Inactivation of a multifunctional RNA-binding protein can lead to the acquisition of pro-metastatic phenotypes, possibly by stabilizing large-scale transcriptomic changes that provide a selective advantage during cancer progression.
Mucins, long associated with cancer aggression, remodel the cancer glycocalyx in a way that promotes proliferation in the metastatic site by enhancing integrin-mediated adhesion and thus driving cell cycle progression.
MYC and Twist1 drive metastasis by a novel non-cell-autonomous transcriptional mechanism of eliciting a cytokinome that mediates the crosstalk between cancer cells and macrophages, and its therapeutic blockade inhibits metastasis.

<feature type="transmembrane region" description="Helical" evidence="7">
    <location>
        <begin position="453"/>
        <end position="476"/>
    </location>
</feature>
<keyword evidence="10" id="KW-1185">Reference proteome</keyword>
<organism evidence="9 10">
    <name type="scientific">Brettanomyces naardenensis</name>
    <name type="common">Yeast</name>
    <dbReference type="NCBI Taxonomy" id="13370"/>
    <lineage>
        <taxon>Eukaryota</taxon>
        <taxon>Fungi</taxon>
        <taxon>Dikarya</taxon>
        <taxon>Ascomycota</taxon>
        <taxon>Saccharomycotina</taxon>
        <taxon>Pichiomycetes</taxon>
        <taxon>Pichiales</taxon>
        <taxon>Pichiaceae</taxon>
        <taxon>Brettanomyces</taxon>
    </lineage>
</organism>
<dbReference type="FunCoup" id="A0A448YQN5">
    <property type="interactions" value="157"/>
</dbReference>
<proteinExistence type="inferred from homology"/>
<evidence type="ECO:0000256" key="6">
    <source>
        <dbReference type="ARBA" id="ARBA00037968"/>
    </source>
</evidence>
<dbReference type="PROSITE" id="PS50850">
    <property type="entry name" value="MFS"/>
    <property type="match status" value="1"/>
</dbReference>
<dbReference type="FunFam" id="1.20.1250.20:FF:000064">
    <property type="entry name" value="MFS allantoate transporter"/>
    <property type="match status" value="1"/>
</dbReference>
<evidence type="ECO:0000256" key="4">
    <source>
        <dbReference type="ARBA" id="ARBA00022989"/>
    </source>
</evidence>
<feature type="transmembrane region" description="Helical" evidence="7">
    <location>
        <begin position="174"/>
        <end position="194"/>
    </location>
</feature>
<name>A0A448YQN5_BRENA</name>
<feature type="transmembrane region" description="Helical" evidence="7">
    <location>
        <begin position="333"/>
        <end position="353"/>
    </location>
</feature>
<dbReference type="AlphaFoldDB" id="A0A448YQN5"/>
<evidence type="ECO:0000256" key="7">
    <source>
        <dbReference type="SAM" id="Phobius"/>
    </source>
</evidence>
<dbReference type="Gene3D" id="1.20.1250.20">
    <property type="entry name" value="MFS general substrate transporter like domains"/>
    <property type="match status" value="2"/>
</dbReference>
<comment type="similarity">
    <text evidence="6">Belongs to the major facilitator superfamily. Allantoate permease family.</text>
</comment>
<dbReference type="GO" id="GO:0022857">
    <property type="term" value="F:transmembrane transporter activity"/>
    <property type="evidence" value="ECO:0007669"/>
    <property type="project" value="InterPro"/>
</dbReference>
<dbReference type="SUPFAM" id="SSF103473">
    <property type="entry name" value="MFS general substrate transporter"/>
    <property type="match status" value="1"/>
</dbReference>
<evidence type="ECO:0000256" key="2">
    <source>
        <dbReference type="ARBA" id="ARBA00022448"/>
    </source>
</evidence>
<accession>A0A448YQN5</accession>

Syngeneic tp53-null zebrafish develop a wide range of tumors that engraft into recipient animals with loss of Tp53 leading to increased metastasis in embryonal rhabdomyosarcoma (ERMS), likely accounting for increased aggression in TP53-inactivated human ERMS.
Development and application of highly sensitive in situ transcriptomics method, Flura-seq, in identifying dynamic organ-specific transcriptomes in early stage breast cancer metastasis have been described.